Get to 2nd group of producers, am the last to sing. After finishing, all 4 of us were thanked but they declined to move us forward. As I'm leaving with the other three, motioned by a producer to wait up.
Producer: "Hey, you're an awesome singer, but unfortunately you're not what we're looking for this season, I'm really sorry. But come back next year and audition!"
Me: "Well what are you looking for?"
Producer: "We're looking for someone with no character so America can see them morph into their American Idol. But come back and audition!"
I don't know what I was expecting. Cool experience for the novelty though!
Worth noting as I walked away, someone in a full Alvin from Alvin and the Chipmunk costume was serenely walking toward the door for round 3...
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A friend of a friend is in a semi-professional dance group who have done some decent shows over the years. They were paid to go on a talent show by the show's producers. They didn't even make it to the semi finals, because it wasn't part of the producer's plan for them to get far. It just shows how scripted and fake these talent shows are.
Show: Britain's Got Talent
I tried out for a singing show, and was told I was great but they had put too many blonde girls through. So I was sent home. No big deal, I knew my chances were slim.
A friend of ours was on one of those shows, and once he got to a certain level, they had him change his email, phone number, everything. He was removed from his normal circles, and we haven't heard a word from him since, besides what we read about him or see on the interwebs. Kind of a bummer, really. We really liked him.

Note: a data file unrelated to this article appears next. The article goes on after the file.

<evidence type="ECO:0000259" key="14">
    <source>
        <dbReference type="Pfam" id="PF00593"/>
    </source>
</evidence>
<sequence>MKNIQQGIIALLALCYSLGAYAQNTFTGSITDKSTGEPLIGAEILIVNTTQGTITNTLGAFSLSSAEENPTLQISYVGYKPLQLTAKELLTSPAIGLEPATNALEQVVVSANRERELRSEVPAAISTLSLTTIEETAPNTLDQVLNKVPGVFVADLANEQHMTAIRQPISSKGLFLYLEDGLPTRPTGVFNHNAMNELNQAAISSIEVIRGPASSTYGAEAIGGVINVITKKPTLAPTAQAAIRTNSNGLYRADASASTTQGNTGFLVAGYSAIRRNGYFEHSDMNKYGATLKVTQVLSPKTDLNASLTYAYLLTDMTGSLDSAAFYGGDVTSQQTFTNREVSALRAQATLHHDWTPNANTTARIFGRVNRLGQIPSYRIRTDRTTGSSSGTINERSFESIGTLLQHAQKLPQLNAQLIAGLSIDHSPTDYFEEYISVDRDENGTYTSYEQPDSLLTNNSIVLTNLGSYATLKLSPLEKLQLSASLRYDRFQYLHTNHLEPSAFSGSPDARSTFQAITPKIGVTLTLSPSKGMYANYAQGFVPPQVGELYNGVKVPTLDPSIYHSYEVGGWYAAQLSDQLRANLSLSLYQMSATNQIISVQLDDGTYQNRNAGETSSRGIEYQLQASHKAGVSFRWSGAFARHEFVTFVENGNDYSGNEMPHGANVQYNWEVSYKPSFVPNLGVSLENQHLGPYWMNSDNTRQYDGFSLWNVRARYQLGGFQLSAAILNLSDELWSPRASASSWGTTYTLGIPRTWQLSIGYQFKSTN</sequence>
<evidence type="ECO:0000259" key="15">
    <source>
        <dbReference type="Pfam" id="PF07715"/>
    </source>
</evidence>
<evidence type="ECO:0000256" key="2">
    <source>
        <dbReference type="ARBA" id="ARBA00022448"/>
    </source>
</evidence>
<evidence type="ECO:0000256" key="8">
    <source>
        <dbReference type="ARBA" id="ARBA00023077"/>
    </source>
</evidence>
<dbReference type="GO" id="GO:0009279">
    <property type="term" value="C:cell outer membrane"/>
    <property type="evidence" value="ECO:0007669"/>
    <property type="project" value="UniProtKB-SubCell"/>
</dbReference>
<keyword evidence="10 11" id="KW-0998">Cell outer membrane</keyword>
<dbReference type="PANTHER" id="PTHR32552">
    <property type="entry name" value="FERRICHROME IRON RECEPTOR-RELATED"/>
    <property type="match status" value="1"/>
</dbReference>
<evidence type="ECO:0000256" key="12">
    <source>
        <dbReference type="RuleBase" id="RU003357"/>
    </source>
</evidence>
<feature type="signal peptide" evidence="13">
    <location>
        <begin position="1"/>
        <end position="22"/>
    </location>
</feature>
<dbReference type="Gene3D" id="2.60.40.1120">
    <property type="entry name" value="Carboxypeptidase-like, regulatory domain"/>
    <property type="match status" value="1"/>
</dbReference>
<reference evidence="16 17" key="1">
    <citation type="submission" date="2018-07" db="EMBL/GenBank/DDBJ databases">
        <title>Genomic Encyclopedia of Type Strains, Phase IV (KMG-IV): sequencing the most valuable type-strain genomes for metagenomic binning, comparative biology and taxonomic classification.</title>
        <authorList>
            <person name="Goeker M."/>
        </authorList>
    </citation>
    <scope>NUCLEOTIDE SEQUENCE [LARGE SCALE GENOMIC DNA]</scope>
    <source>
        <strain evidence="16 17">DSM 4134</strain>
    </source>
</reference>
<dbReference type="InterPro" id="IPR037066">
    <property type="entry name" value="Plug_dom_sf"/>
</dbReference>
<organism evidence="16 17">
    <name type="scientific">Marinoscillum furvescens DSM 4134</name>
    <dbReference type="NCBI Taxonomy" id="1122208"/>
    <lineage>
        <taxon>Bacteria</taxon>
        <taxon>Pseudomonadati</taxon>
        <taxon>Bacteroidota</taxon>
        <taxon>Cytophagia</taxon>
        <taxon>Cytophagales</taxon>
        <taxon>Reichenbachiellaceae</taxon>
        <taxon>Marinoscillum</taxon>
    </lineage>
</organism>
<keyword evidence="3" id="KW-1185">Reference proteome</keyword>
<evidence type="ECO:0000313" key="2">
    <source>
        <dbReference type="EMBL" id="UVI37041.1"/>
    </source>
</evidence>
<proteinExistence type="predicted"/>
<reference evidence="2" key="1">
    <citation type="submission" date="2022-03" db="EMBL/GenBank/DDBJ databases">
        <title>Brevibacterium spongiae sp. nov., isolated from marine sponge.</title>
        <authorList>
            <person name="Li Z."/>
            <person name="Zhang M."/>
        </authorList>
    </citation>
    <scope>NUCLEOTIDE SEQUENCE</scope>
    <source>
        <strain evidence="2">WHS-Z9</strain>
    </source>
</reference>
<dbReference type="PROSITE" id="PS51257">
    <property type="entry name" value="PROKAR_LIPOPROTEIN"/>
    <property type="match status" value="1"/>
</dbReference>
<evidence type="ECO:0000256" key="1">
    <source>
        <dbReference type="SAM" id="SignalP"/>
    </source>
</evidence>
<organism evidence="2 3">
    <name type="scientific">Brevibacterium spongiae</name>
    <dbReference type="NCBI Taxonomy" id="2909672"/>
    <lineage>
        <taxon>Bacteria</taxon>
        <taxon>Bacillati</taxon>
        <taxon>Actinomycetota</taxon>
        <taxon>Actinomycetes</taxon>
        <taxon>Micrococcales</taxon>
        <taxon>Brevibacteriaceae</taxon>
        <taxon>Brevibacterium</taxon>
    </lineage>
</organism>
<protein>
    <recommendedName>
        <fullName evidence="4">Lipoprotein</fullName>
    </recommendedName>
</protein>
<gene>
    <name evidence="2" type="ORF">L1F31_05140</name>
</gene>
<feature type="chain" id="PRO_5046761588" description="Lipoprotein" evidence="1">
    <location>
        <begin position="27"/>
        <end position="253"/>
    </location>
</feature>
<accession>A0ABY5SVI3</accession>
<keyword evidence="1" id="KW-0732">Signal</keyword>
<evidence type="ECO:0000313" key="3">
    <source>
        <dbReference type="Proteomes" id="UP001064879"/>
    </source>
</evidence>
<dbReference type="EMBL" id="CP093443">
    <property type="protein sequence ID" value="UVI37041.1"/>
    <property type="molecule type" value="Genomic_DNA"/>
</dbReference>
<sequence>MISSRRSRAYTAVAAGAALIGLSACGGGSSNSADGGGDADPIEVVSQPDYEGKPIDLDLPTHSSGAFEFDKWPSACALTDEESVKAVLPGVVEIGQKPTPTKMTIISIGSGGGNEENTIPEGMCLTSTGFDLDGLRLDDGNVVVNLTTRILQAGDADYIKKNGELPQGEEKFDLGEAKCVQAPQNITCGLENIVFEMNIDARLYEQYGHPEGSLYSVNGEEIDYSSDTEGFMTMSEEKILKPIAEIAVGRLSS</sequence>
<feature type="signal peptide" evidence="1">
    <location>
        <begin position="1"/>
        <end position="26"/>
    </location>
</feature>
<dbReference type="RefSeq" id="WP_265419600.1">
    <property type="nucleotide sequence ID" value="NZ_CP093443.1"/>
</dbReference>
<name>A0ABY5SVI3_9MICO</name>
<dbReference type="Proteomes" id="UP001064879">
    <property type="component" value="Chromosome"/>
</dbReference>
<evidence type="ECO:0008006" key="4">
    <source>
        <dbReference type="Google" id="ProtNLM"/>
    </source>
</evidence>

My wife and I auditioned for the Newlywed game.
They basically prioritized all the attractive people for who would get on the show.
I was also shocked how bad the other couples were at playing the game. My wife had never even seen the show before and we aced the audition practice questions.
I was honored that we were their first choice cause I guess that meant we looked better than the other couples (not a high bar).
We ended up passing on it though cause they had to film it during tax season for my wife and she was working 60 hour weeks and could not take time off.
Laws should always protect the people, ALL the people!
Laws are amiable. We know this. They often change with the times, with enough revolution that is. Laws are there to protect and serve, however they can be too complex and just downright odd and often absurd.